10 May 1999

Date:         Mon, 10 May 1999 11:24:44 -0700
Sender:       Law & Policy of Computer Communications <CYBERIA-L@LISTSERV.AOL.COM>
From:         Greg Broiles <gbroiles@NETBOX.COM>
Subject:      _Bernstein_ and precedential effect and mandates

One aspect of the _Bernstein_ decision that I've found curious is the
apparent consensus that the decision won't be considered precedent for
some period of time (apparently 52 days) after the opinion was issued -
I've spent some time looking over the FRAP's, and don't see rules which
address this issue. [See DoJ statement.]

The FRAP's seem pretty clear with respect to the issue of the mandate, and
the relationship of that to the specific relief or judgement in the
particular case; but it's not clear to me why the legal conclusions
reached by the Ninth Circuit aren't considered immediately in effect.

Now, I can see where a prudent person might not want to rely too heavily
on the opinion - given that the government every motivation to request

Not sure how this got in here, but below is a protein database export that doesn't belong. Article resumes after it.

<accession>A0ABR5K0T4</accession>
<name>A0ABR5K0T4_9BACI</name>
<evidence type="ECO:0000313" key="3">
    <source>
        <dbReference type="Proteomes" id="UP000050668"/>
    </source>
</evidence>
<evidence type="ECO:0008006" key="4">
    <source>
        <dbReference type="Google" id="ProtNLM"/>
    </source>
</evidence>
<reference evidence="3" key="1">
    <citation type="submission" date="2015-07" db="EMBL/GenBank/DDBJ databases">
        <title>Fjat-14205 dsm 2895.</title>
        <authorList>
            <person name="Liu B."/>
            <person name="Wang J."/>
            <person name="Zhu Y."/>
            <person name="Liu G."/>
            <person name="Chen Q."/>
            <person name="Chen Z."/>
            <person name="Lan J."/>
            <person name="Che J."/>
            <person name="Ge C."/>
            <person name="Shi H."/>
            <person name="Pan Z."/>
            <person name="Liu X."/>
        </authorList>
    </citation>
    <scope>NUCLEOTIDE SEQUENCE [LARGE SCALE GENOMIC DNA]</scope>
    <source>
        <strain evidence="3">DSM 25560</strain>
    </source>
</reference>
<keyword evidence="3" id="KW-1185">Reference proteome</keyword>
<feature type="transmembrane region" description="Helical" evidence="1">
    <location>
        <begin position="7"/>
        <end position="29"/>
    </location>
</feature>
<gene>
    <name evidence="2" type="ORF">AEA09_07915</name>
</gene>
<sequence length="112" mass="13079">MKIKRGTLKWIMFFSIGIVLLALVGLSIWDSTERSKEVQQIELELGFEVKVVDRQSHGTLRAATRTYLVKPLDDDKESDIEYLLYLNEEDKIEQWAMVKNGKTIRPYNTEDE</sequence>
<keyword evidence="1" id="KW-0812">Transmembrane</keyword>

rehearing by the panel, rehearing en banc, and review by the Supreme Court
- in addition to the likelihood that new regulations will be issued,
perhaps any day now. It might well be foolish to bet a lot of money or
effort on the assumption that export of crypto from the Ninth Circuit will
continue to be unregulated.

What strikes me as peculiar is that I've never heard this sort of
discussion before, even in other cases where important rights were at
stake - for example, the Communications Decency Act cases. My impression
is that people are being especially wary of treating this decision as "the
law", even though that wariness wouldn't be present if the decision had
been less interesting. If Bernstein had lost in the Ninth Circuit, would
the Justice Department have agreed that the district court opinion would
still be in effect for 52 more days?

If not, what's the difference between the way we think about the case when
Bernstein wins, and the way we think about the case when Bernstein loses?

Greg Broiles